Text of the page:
I can understand wanting to be pleased that former vice president Dick Cheney signaled his support for the repeal of "Don't Ask, Don't Tell." It was a worthwhile question for Jonathan Karl to have asked and it should be noted that Cheney's position on the matter is essentially the one that Senator John McCain has abandoned -- now that the military leadership is behind a repeal, the repeal ought to receive renewed consideration:
"I'm reluctant to second-guess the military in this regard," Cheney said. "When the chiefs come forward and say, 'We think we can do it,' then it strikes me that it's -- it's time to reconsider the policy.
He added that "society had moved on." That said, Andrew Sullivan is smart to point out that Cheney himself hasn't moved on all that much.
Before we offer any plaudits, we should recall that this was his position as defense secretary in 1991, when he described the policy as an "old chestnut" and when his chief spokesman was my old friend Pete Williams, an openly gay man who is now a TV journalist. But, as with marriage rights, where he uttered pro forma -- but carefully parsed -- support, Cheney never moved a finger to help on any of these issues as vice-president, and led a party whose homophobia has become more and more pronounced with every year that has passed.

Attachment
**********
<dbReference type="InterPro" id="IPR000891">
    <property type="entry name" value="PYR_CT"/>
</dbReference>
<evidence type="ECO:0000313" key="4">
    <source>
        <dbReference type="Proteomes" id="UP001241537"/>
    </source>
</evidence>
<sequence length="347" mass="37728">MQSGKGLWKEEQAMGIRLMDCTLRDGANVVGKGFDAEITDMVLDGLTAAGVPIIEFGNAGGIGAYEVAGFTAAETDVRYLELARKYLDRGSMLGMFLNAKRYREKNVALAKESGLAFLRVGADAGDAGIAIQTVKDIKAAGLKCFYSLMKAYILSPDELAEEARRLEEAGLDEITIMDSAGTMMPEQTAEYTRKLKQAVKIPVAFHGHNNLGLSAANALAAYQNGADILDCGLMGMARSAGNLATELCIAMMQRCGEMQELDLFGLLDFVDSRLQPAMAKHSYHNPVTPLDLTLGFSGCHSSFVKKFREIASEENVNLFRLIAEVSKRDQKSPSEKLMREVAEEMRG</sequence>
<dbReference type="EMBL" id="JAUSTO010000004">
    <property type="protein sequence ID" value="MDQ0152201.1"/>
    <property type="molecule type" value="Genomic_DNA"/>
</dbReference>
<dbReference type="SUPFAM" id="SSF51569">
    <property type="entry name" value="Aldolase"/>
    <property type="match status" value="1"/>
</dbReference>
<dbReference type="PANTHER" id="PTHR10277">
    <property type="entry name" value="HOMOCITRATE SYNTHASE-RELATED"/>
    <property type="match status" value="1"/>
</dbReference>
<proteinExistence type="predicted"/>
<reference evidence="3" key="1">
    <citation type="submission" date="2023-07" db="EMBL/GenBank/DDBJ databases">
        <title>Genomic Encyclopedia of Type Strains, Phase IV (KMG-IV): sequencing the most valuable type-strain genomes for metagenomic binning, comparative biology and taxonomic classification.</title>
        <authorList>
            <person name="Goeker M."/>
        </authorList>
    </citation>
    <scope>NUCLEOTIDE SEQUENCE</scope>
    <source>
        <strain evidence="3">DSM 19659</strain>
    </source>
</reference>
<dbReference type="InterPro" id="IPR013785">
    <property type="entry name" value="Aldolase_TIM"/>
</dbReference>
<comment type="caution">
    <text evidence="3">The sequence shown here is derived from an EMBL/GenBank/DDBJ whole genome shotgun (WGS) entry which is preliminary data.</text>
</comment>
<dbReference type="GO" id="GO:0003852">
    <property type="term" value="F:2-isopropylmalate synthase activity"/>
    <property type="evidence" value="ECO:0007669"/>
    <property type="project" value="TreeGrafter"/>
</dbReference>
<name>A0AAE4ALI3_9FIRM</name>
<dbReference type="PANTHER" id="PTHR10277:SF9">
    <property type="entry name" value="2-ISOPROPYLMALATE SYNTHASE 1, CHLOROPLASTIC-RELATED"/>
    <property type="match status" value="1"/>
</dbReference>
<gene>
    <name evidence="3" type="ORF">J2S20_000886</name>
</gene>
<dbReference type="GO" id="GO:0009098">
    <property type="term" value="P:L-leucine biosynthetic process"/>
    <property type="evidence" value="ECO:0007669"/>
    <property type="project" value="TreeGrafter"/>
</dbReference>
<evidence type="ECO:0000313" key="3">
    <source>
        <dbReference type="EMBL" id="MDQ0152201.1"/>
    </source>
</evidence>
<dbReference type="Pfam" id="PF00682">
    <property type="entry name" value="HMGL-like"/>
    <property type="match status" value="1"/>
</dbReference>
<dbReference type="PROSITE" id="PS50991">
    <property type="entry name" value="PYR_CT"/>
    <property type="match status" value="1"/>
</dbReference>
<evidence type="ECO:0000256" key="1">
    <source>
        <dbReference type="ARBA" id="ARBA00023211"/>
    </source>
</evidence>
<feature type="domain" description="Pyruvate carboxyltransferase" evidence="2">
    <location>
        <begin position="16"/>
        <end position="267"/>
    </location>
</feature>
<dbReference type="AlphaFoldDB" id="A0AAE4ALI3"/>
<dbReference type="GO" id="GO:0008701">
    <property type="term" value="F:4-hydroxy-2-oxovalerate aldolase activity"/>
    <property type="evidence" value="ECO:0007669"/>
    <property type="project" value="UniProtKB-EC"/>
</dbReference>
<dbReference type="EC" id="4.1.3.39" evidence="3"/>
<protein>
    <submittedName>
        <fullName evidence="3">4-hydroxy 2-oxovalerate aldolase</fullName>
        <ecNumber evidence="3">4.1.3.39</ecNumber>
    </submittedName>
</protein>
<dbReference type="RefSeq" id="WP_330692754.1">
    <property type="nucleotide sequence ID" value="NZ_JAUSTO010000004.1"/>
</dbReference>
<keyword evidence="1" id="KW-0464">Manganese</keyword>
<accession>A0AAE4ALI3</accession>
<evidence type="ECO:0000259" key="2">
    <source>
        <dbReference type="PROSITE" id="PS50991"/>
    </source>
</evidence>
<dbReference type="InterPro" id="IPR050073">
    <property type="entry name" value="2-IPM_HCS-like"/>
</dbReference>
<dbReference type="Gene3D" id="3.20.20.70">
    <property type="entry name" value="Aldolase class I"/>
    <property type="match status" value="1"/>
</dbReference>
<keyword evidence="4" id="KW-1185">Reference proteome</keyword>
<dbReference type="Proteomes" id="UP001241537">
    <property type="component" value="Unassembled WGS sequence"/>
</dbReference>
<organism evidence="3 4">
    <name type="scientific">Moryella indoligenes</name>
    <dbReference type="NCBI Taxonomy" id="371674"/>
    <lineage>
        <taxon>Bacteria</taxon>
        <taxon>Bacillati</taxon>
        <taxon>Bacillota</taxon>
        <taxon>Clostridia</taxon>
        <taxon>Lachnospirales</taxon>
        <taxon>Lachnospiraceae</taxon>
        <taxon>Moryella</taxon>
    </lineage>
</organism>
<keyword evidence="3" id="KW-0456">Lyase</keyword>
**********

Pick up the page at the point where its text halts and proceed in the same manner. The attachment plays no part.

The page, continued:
So, apply as much "cautious optimism" as you like to the fact that a retired man who no longer plays any sort of role in policy-making has an opinion on a policy he's opted out of affecting for nearly two decades. If there's any good news here, it's that an aversion to gay soldiers isn't included in Cheney's radical package of fact-averse national security fearmongering.
Cheney On DADT - Same As In 1991 [Andrew Sullivan]
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